Bills Mafia rejoices in long-awaited return to AFC championship game

How effective can Patrick Mahomes be after suffering a concussion last Sunday against the Cleveland Browns? The Super Bowl MVP's limitations may be beyond the head injury, as Arash Madani goes inside the film room with Jordan Palmer.

The Buffalo Bills have come from perennially snake-bitten to the doorstep of the Super Bowl.

The Bills take on the defending-champion Kansas City Chiefs this Sunday in Buffalo's first AFC championship game since 1994. Ahead of their team’s biggest game in nearly 30 years, Bills Mafia is as enthusiastic as ever. They've been more than just hungry for a contender; they've been starving.

As fervent a member of the Mafia as any is a man known as "Captain Buffalo." He suits up for every Bills game in well-established attire: Bills-coloured tights, face paint and a hat that resembles the head of a Buffalo. The close nature of the fans is undeniable, according to him.

"It seems cliché lately when people say it’s a family thing, but it really is," he said. "That’s why this year has been a tough one socially. There’s all these people that you love to visit with but you can’t."


Captain Buffalo

The Bills Mafia nickname was coined just over a decade ago. Fittingly, it came into being because of the tight-knit nature of a fanbase that firmly defends its own.

The passion of the fanbase was built over many years while the team itself faced hardships on the field. The Bills have enjoyed just five winning seasons since 2000, three of which have come under current head coach Sean McDermott. Fierce friendships have been formed in the meantime in the parking lot at 1 Bills Drive in Orchard Park, N.Y.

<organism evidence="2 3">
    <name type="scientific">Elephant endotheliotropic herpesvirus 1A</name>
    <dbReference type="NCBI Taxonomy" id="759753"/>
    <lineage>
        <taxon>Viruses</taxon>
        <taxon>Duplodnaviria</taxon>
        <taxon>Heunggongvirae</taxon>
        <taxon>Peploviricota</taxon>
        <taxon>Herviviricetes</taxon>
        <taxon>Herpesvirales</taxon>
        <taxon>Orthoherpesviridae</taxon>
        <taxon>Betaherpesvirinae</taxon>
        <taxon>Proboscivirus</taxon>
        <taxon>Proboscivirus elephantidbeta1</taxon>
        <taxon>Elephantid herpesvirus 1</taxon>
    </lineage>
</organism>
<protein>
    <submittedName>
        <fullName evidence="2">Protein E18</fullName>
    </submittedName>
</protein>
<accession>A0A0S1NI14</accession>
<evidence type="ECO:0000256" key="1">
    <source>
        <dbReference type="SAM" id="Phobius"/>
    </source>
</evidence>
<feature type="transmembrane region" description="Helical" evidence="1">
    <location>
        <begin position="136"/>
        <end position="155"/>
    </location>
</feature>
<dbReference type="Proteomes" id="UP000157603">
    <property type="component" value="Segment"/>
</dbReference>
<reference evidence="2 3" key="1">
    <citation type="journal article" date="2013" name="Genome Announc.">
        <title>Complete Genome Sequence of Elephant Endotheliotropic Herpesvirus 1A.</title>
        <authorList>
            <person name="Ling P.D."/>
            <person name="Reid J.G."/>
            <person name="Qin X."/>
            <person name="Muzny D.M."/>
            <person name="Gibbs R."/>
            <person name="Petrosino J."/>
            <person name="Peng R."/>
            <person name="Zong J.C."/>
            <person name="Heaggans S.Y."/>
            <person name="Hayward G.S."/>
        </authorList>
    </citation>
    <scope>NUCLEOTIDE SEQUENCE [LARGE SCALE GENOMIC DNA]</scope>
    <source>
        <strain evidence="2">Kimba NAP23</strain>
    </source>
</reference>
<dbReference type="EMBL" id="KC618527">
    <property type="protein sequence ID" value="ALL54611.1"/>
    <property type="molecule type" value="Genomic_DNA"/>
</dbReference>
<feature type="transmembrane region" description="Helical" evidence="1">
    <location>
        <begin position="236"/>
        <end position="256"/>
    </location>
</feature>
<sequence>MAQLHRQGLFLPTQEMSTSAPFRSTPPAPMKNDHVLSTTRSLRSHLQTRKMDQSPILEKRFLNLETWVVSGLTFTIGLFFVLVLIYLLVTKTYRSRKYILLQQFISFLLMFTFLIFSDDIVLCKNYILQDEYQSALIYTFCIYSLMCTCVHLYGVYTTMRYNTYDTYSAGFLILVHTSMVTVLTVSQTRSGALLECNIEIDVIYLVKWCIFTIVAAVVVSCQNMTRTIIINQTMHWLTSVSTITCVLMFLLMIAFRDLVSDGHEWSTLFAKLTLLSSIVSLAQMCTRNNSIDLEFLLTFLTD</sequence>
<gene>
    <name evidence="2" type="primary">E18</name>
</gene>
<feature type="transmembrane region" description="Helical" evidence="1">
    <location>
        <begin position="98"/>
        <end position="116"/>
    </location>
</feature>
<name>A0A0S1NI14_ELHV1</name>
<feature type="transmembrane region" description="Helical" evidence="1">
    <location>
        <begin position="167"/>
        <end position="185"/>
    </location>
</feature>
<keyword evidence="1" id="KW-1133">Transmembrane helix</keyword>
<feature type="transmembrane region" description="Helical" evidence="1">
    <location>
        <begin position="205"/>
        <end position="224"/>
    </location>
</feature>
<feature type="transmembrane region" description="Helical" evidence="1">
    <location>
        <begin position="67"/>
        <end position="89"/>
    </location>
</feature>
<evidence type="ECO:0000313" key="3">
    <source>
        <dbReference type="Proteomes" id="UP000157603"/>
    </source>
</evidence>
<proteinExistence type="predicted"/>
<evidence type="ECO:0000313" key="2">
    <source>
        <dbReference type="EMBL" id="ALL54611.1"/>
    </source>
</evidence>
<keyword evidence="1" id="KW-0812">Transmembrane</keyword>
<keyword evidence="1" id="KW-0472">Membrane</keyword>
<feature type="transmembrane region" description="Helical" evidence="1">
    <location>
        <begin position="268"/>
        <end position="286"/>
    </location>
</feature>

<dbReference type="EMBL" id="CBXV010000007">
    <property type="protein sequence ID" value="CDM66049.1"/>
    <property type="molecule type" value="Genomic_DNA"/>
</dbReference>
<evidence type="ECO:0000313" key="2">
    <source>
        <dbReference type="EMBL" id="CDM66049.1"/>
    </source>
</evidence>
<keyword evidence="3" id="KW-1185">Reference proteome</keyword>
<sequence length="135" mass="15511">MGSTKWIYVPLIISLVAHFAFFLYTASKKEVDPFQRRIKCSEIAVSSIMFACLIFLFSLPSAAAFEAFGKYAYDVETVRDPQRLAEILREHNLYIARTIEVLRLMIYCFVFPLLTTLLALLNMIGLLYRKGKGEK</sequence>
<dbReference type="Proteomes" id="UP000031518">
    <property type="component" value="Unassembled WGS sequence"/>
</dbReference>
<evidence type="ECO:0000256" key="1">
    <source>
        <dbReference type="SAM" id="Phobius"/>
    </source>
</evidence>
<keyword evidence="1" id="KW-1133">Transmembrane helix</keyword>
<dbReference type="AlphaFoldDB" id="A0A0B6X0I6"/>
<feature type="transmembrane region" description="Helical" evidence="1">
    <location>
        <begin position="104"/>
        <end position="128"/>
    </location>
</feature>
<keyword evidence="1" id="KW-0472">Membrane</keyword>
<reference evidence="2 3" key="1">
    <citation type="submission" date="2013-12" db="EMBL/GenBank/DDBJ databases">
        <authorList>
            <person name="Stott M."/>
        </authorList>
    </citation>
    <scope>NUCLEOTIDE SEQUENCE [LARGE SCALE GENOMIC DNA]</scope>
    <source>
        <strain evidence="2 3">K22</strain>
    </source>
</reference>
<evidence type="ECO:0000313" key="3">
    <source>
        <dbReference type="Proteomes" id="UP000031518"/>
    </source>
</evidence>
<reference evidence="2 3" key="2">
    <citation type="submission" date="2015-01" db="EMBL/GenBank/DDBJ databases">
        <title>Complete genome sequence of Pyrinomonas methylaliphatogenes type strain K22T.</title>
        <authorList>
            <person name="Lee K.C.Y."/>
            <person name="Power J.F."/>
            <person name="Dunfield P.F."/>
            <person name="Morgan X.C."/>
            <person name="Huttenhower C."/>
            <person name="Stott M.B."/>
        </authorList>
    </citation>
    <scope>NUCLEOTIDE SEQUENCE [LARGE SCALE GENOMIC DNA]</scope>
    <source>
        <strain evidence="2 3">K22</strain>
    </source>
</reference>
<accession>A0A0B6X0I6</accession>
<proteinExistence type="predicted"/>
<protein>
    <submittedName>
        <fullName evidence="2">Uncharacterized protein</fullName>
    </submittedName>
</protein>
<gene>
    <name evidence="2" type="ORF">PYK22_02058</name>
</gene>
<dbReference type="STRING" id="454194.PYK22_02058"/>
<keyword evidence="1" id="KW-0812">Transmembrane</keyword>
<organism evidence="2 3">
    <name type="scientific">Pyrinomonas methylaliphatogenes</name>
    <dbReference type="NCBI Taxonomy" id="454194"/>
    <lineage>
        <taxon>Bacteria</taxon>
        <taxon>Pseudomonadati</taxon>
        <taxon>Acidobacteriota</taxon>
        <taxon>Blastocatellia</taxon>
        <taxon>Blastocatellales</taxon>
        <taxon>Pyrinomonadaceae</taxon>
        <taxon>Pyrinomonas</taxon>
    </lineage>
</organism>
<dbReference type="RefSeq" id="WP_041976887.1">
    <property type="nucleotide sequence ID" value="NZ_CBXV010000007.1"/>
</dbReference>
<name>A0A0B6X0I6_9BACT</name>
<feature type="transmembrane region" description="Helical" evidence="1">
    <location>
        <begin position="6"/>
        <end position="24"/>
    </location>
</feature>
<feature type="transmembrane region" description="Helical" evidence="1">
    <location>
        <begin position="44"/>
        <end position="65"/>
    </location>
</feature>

"You at least could guarantee that you would go to the stadium on Sunday morning, you would eat some good food and hangout. And afterwards, there was a football game," he said. "You can guarantee that the morning would be fantastic and whatever happened on the football field, happened."

Captain Buffalo is used to waking up at about 5:00 a.m. on game days. He opens the door to his camper parked at Bills Stadium and enjoys a morning coffee while watching employees and then fans flock to the area. It doesn’t take long for a full-fledged tailgate to breakout.

The tailgate at Bills Stadium has become legend in sports circles. Over decades of heartbreak and dozens of games lost, it has morphed into something both eccentric and enamouring.

The tailgate is a makeshift village of cargo bed barbeques, ketchup and mustard showers, and broken folding tables. It’s unclear when the first time was that a folding table was used as an altar in the sacred Bills Mafia pre-game ceremony, but it has become a staple of Buffalo football. So much so that it was being sold alongside Bills merchandise at a Dick’s Sporting Goods this week.

Win or lose, the passion of Bills Mafia cannot be extinguished. It is practically a quantifiable element found in Buffalo fans in Western New York and around the world. Bills fan John Rood grew up in Rochester, N.Y., but now calls Missouri home. His worlds collide this weekend when Buffalo comes to town to take on Kansas City for the AFC title.